WIPO Arbitration and Mediation Center
ADMINISTRATIVE PANEL DECISION
Celgene Corporation v. Ourcelgene.com / Milan Kovac
Case No. D2011-2094
1. The Parties
The Complainant is Celgene Corporation of New Jersey, United States of America, represented by Cozen O'Connor, United States of America.
The Respondent is Ourcelgene.com of Shanghai, China / Milan Kovac of Bratislava, Slovakia.
2. The Domain Name and Registrar
The disputed domain name <ourcelgene.com> is registered with HebeiGuojiMaoyi (Shanghai) LTD aka Hebei International Trading (Shanghai) Co., Ltd dba HebeiDomains.com (the “Registrar”).
3. Procedural History
The Complaint was filed with the WIPO Arbitration and Mediation Center (the “Center”) on November 29, 2011. On November 30, 2011, the Center transmitted by email to the Registrar a request for registrar verification in connection with the disputed domain name. On December 3, 2011, the Registrar transmitted by email to the Center its verification response disclosing registrant and contact information for the disputed domain name which differed from the named Respondent and contact information in the Complaint. The Center sent an email communication to the Complainant on December 7, 2011, providing the registrant and contact information disclosed by the Registrar, and inviting the Complainant to submit an amendment to the Complaint. The Complainant filed an amended Complaint on December 8, 2011. On December 7, 2011, the Center transmitted an email communication to the Parties in both English and Slovakia regarding the language of the proceeding. On the same day, the Complainant submitted a request that English be the language of the proceeding. The Respondent did not comment on the language of the proceeding by the specified due date.
The Center verified that the Complaint together with the amended Complaint satisfied the formal requirements of the Uniform Domain Name Dispute Resolution Policy (the “Policy” or “UDRP”), the Rules for Uniform Domain Name Dispute Resolution Policy (the “Rules”), and the WIPO Supplemental Rules for Uniform Domain Name Dispute Resolution Policy (the “Supplemental Rules”).
In accordance with the Rules, paragraphs 2(a) and 4(a), the Center formally notified the Respondent of the Complaint, and the proceedings commenced on December 13, 2011. In accordance with the Rules, paragraph 5(a), the due date for Response was January 2, 2012. The Respondent did not submit any response. Accordingly, the Center notified the Respondent’s default on January 3, 2012.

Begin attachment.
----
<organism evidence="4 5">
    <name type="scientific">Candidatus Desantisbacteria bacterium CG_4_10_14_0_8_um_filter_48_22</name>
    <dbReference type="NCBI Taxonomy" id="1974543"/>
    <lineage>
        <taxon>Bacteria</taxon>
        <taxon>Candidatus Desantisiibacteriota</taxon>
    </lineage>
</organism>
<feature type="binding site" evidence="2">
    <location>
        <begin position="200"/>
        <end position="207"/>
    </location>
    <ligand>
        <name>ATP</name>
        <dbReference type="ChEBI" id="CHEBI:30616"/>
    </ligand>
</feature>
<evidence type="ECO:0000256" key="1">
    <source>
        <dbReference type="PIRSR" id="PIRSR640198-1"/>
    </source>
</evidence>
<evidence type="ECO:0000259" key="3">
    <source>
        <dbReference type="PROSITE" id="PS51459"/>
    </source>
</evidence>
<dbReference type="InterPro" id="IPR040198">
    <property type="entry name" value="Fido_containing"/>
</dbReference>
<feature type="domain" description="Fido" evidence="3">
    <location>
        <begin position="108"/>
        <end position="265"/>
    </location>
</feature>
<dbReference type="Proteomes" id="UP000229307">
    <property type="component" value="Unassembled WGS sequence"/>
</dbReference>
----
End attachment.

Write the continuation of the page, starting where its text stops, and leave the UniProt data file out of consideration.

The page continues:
The Center appointed George R. F. Souter as the sole panelist in this matter on January 16, 2012. The Panel finds that it was properly constituted. The Panel has submitted the Statement of Acceptance and Declaration of Impartiality and Independence, as required by the Center to ensure compliance with the Rules, paragraph 7.
4. Factual Background
The Complainant is an integrated global biopharmaceutical company engaged primarily in the discovery, development and commercialization of novel therapies for the treatment of cancer and inflammatory diseases through gene and protein regulation. The Complainant trades under the Celgene name, and is the source of and owns all intellectual property rights in and related to its pharmaceutical products, drug delivery compounds, research and related goods and services. One of the main components of the Complainant’s business encompasses the research, development, sale and distribution of its Celgene family of pharmaceutical products. All the Complainant’s pharmaceutical products and drug delivery compounds bear the CELGENE mark on the packaging and in all marketing materials. The Complainant’s well-known pharmaceutical products have achieved great success since their introduction in 1987, and have consistently utilized the CELGENE mark.
The Complainant undertakes strenuous marketing and promotional activity under its CELGENE mark, including advertising and promotions on the Internet through various websites, including its “flagship” website at the domain name <celgene.com>.
In the year 2011, the Complainant’s sales of products under its CELGENE mark world-wide was some USD3.265 billion (three billion, two hundred and sixty-five million U.S. dollars), and it is expected that its 2011 turnover of products under its CELGENE mark world-wide will be circa USD4.85 billion (four billion, eight hundred and fifty million U.S. dollars).
The Complainant has provided details of extensive trademark registrations of CELGENE in respect of the products sold by the Complainant, in the United States, dating from 2000, and by International Registration (including Madrid Protocol extensions to ten countries or territories), dating from 2003, and claims to have registered its CELGENE mark in “all jurisdictions throughout the world”. The Complainant also claims extensive goodwill in the trade mark CELGENE, arising from its trading activities globally under the trademark, prior to the date of registration of the disputed domain name, on April 1, 2006.
5. Parties’ Contentions
The Complainant alleges that the disputed domain name is confusingly similar to its trademark CELGENE, as it merely adds the descriptive term “our” to the Complainant’s mark.
The Complainant further alleges that the Respondent has no rights or legitimate interests in the disputed domain name, points out that the Respondent is not affiliated with the Complainant, and contends that there is no evidence to suggest that the Respondent has registered the disputed domain name to advance legitimate interests or for the bona fide offering of legitimate goods or services. The Complainant has provided details of use of the website at the disputed domain name with links to a “link farm” displaying information as to certain of the Complainant’s other trademarks, and with “keywords” which potentially link to on-line pharmacy websites which sell unauthorized or counterfeit pharmaceutical products. The Complainant contends that this usage proves lack of legitimate interests in the disputed domain name.